How to Do the Upper Trapezius Stretch

Proper Form, Variations, and Common Mistakes

stretch neck

Getty Images / ljubaphoto

Also known as: Head tilt stretch

Targets: Shoulders, upper back, neck

Equipment Needed: None

Level: Beginner

You probably associate your “traps” with the segment of muscle that runs from the top of your shoulder to your neck on both sides. These strips of muscle are indeed your traps, but just part of it. 

The trapezius is a large muscle that covers much of your upper back. This muscle begins at the base of your neck and extends across your upper back to your shoulders. It also extends down to your thoracic spine (mid-back) and attaches to your shoulder blades. The trapezius is divided into three parts: upper, middle, and lower.

The positioning of this muscle makes it critical for basic, everyday movements, such as retracting your shoulder blades (pulling them back), elevating your shoulders (shrugging), and tilting and rotating your neck. 

If you’ve been feeling tight in your neck lately, your trapezius might be to blame. Luckily, you can relieve tension with a number of neck stretches, such as the upper trapezius stretch described in this article. 


You will find yourself reaping numerous benefits after performing this stretch.

Reduces Tension in the Neck

The primary benefit of the upper trapezius or head tilt stretch is that it reduces tightness in the neck. Many people struggle with neck tension and pain on a regular basis, likely due to poor posture that results from spending too much time in front of computers, televisions, and smartphones. 

Promotes Shoulder Mobility

Limited shoulder mobility can result from a lack of physical activity and stretching, as well as from chronically poor posture. Though the upper trapezius stretch isn’t technically a shoulder stretch, your trapezius does play a role in moving your shoulders and shoulder blades, so practicing this stretch may improve overall shoulder mobility.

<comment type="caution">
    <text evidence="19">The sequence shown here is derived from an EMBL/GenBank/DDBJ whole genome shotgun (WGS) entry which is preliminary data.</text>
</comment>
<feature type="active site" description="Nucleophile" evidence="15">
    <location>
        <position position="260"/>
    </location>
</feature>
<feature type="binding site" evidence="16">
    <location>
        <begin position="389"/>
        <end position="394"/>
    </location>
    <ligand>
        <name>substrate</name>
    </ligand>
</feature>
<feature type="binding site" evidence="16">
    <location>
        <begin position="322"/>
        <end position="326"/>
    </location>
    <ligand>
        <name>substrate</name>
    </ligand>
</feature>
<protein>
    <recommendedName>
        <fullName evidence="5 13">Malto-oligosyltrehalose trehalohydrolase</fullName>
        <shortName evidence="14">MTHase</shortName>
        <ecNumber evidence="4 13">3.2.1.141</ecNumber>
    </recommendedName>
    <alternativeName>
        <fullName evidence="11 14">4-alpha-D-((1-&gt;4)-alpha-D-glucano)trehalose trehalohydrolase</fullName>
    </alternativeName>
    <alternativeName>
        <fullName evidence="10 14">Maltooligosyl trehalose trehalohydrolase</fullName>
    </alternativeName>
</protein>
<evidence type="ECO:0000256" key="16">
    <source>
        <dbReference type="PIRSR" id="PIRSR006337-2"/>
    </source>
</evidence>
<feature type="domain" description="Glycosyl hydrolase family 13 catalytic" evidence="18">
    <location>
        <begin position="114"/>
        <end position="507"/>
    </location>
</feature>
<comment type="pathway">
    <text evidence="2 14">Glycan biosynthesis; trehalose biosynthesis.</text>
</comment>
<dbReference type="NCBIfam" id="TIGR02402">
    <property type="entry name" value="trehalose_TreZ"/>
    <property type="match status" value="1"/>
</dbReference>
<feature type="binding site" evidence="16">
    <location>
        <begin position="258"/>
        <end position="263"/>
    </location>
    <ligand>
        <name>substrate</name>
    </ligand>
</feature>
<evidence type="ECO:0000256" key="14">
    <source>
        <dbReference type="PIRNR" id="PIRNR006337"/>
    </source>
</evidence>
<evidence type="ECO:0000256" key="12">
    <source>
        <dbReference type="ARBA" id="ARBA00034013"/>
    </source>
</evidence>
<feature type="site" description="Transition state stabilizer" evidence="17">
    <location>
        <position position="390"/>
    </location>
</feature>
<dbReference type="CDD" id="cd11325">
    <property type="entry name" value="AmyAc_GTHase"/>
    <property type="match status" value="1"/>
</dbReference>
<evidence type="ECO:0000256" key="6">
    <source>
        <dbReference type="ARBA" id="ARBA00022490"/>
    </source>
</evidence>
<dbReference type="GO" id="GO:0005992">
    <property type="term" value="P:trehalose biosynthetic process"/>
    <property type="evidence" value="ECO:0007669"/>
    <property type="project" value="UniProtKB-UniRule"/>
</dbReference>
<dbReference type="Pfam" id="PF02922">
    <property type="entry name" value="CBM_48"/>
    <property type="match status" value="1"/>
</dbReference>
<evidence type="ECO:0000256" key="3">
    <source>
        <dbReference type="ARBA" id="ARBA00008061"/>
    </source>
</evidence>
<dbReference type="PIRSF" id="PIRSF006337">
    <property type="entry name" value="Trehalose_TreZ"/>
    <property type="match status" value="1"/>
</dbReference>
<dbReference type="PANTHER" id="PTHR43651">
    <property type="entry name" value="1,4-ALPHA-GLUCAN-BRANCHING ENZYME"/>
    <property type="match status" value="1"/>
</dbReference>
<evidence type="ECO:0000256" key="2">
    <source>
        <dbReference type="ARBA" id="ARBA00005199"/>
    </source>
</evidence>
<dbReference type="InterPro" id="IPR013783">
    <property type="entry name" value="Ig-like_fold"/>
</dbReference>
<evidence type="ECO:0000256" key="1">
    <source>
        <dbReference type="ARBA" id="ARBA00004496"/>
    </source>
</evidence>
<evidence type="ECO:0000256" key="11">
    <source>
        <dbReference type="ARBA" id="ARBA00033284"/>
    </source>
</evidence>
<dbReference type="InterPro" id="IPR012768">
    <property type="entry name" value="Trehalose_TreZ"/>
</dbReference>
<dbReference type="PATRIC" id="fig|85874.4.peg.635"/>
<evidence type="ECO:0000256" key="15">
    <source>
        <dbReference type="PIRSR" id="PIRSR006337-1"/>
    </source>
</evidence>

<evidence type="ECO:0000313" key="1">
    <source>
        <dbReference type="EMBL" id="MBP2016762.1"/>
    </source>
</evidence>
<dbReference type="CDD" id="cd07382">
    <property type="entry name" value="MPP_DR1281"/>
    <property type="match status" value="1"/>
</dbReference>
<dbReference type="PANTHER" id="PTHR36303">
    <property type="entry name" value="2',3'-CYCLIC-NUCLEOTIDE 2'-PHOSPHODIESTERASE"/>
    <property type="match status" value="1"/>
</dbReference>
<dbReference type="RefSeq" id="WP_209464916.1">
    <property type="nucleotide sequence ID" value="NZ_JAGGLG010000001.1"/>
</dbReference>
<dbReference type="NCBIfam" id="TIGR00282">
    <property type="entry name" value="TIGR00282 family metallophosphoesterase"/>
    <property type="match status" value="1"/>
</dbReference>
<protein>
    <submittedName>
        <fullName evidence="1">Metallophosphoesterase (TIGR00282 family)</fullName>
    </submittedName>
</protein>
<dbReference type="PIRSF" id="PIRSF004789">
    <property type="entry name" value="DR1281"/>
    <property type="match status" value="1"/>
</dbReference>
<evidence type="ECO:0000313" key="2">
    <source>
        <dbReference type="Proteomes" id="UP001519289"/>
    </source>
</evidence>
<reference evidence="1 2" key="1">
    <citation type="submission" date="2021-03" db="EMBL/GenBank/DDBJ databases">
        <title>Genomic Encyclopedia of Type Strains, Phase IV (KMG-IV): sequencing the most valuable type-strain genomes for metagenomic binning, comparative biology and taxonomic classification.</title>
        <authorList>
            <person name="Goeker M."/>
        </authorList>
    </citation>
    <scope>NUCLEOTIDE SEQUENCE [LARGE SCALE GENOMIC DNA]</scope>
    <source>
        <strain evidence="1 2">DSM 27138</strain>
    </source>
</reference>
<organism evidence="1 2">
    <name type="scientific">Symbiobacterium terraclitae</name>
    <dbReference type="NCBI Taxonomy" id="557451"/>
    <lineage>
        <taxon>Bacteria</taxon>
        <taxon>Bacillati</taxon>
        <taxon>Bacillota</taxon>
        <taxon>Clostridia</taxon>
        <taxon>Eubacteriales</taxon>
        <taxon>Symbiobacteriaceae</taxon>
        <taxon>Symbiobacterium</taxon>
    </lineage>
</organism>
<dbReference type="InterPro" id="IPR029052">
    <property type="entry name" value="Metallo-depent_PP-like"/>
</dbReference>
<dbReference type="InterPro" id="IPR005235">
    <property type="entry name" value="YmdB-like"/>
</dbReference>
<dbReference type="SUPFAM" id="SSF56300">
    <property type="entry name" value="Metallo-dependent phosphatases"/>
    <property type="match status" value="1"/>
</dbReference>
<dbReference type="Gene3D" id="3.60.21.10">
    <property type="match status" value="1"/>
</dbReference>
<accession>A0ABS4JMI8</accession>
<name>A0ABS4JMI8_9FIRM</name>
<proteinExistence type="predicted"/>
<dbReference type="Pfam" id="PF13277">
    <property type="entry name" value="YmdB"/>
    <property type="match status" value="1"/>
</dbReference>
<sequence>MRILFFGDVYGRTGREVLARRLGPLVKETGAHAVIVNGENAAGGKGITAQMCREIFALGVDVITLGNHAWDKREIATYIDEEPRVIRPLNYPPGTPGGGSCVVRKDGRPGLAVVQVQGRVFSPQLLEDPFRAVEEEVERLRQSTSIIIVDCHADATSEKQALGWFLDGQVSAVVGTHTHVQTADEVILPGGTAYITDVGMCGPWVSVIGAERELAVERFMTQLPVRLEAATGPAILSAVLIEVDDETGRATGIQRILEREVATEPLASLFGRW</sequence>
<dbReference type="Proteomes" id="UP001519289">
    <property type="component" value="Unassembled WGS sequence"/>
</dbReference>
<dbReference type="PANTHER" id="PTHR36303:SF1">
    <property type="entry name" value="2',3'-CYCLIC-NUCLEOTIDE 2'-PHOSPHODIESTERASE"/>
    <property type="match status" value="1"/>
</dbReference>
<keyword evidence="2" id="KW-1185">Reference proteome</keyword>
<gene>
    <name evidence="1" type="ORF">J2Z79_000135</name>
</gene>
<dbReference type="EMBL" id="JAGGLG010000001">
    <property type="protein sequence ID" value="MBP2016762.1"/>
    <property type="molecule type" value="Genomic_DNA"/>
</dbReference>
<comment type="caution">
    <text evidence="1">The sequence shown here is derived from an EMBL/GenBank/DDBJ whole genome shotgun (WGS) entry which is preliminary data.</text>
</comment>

Loosens Thoracic and Cervical Spine

If you sit at a desk all day, there’s a good chance your spine can’t access its full range of motion. This is particularly true for the upper and middle spine, or your cervical and thoracic spine, respectively. Luckily, stretches like the upper trapezius stretch can help restore mobility to your spine. 

Improves Posture

All of the above benefits—reduced neck tension, shoulder mobility, and spinal mobility—contribute to optimal posture. Performing the upper trapezius stretch daily or weekly can improve all of these markers, thus improving your posture over time. Just remember this takes consistency and time!

Step-by-Step Instructions

To do the upper trapezius stretch, follow these simple steps:

  1. Begin seated or standing for this stretch. Either way, maintain a neutral spine position and engage your core
  2. Place your right hand on your lower back with your elbow bent, making an “L” or “V” shape behind your back. 
  3. Place your left hand on top of your head. 
  4. Apply pressure to your head with your left hand, gently pulling your head to the side towards your shoulder. This creates a stretch from the base of your head, through your neck and across your upper trapezius. 
  5. Hold the stretch for 30 to 45 seconds, and then repeat on the other side. 
  6. Practice deep breathing during the stretch to promote good technique and relaxation. 

Common Mistakes

Though it reads like a simple stretch, there is still room for error. Be mindful to avoid these common mistakes.

Arching Your Back